The success of these trips helped inspire Julie to find sites in Hackney that could be transformed into flourishing organic vegetable plots with the aid of a grower and volunteers. “I started looking for land in Hackney by cycling around and peering over hedges and under fences.” In 1997 Growing Communities got its first site: a tiny piece of land by the old butterfly tunnel in Clissold Park. This was followed by the Oaktree site on Bethune Road later in 1997 and then the Springfield site in Springfield Park. In 2004 we set up a new growing site at Allens Gardens on Bethune Road, Stoke Newington, to replace the Oaktree site, which became a housing development.
Meanwhile, the box scheme (which by now was a bag scheme, as bags are so much easier to carry home than boxes) continued to grow and in 1999, Growing Communities moved out of the coordinator’s garage and into its current offices at the Old Fire Station Community Centre in Stoke Newington.
“We always wanted to be about more than just veg,” says Julie, so in 2003 Growing Communities set up the UK's first all-organic farmers' market: Stoke Newington Farmers’ Market. Initially the market took place next to Growing Communities' office at the Old Fire Station, but a need for more space led to a move to William Patten School on Stoke Newington Church Street in April 2005 and then to St Paul's Church on Stoke Newington High Street in 2011.
Our Start-Up Programme helps groups across the UK to set up new community-led organic bag schemes based on the Growing Communities model. We have developed a toolkit that start-ups can use to help them get started and provide training workshops and regular support.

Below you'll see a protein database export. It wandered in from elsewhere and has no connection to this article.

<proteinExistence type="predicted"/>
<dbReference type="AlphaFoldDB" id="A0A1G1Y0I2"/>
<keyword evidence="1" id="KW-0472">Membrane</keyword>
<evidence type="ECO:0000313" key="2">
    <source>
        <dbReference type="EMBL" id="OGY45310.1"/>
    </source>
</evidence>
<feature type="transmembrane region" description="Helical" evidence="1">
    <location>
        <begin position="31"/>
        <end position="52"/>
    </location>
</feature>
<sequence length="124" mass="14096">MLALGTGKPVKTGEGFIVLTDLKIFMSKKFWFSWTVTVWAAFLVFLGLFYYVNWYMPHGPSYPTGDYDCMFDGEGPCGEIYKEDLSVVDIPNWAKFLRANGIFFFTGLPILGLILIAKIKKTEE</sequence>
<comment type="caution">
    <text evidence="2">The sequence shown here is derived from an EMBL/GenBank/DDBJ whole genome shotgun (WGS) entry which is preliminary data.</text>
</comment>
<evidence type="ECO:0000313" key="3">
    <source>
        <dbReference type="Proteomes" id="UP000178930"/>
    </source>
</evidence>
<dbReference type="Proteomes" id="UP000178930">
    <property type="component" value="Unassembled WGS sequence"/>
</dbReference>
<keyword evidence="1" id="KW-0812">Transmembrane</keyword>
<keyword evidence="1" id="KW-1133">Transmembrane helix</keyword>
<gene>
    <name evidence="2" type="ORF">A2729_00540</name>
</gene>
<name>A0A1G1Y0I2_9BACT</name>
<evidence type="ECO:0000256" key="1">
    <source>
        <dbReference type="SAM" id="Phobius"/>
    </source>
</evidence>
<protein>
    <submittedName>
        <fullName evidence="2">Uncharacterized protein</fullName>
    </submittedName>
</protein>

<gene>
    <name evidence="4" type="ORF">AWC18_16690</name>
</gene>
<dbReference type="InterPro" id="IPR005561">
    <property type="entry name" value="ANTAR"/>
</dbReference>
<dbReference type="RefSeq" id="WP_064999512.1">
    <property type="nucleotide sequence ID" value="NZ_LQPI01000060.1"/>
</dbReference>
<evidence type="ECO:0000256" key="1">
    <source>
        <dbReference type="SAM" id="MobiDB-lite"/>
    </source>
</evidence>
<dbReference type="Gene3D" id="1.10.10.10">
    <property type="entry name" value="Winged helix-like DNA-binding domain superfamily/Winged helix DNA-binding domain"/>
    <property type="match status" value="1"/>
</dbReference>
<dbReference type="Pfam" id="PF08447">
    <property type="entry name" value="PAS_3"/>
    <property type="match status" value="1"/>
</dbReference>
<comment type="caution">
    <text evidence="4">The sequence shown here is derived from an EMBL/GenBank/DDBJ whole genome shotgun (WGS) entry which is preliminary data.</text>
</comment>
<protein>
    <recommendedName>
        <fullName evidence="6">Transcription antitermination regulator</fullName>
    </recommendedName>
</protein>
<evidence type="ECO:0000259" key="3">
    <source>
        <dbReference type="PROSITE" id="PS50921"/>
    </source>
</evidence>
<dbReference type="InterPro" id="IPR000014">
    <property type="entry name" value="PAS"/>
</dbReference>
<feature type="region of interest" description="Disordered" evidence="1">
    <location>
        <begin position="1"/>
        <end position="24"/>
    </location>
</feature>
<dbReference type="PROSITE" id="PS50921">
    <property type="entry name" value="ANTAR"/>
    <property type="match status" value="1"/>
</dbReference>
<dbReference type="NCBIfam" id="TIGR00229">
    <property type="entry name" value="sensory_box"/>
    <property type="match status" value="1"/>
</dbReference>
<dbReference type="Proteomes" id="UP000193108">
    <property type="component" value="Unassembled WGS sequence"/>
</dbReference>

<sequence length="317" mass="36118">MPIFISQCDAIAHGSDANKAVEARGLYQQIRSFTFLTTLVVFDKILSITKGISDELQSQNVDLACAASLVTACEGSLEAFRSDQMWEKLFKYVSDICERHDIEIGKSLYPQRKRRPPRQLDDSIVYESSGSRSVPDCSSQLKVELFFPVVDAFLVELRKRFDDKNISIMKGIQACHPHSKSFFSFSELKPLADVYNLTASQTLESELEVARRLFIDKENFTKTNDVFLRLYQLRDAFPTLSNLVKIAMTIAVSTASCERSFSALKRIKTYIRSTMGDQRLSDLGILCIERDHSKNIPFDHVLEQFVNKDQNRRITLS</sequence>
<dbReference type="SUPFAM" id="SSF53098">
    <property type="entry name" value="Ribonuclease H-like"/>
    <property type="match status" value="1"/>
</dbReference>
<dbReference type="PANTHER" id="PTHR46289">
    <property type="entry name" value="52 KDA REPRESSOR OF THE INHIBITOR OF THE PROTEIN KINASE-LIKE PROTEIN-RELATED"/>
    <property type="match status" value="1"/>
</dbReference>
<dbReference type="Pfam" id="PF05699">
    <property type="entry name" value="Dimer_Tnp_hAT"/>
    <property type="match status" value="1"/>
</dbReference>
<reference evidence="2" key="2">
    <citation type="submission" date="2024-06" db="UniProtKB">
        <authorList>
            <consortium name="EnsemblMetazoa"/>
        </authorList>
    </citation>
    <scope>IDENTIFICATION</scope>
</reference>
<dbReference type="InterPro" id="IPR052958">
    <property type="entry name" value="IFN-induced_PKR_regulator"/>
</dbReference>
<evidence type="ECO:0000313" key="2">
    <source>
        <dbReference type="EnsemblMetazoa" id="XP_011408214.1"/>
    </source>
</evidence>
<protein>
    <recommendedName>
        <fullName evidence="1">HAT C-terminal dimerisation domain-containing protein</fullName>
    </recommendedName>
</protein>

We believe that animals have a part to play in a sustainable agriculture system but that the scale and nature of most current livestock systems result in negative effects on the environment, animal welfare and human health. There is a case for the sensitive inclusion of livestock in an ecological farming system, and in the human diet.
All the meat on sale by farmers at the market comes from small farms with high environmental and animal welfare standards. We define these as mixed farming systems, grass-fed livestock and farms that are aiming to reduce their dependency on bought-in animal feeds.
The farmers’ market aims to support small sustainable farmers from around London, and by having meat produced on mixed farms at the market, we are doing just that.
Using sustainable, farming methods, Matthew and Louise Unwin of Longwood Farm in Suffolk rear chickens, sheep, pigs and beef cattle. By farming on a much smaller scale than most livestock farmers (whether organic or conventional), Matthew ensures the quality of life for his animals is very high.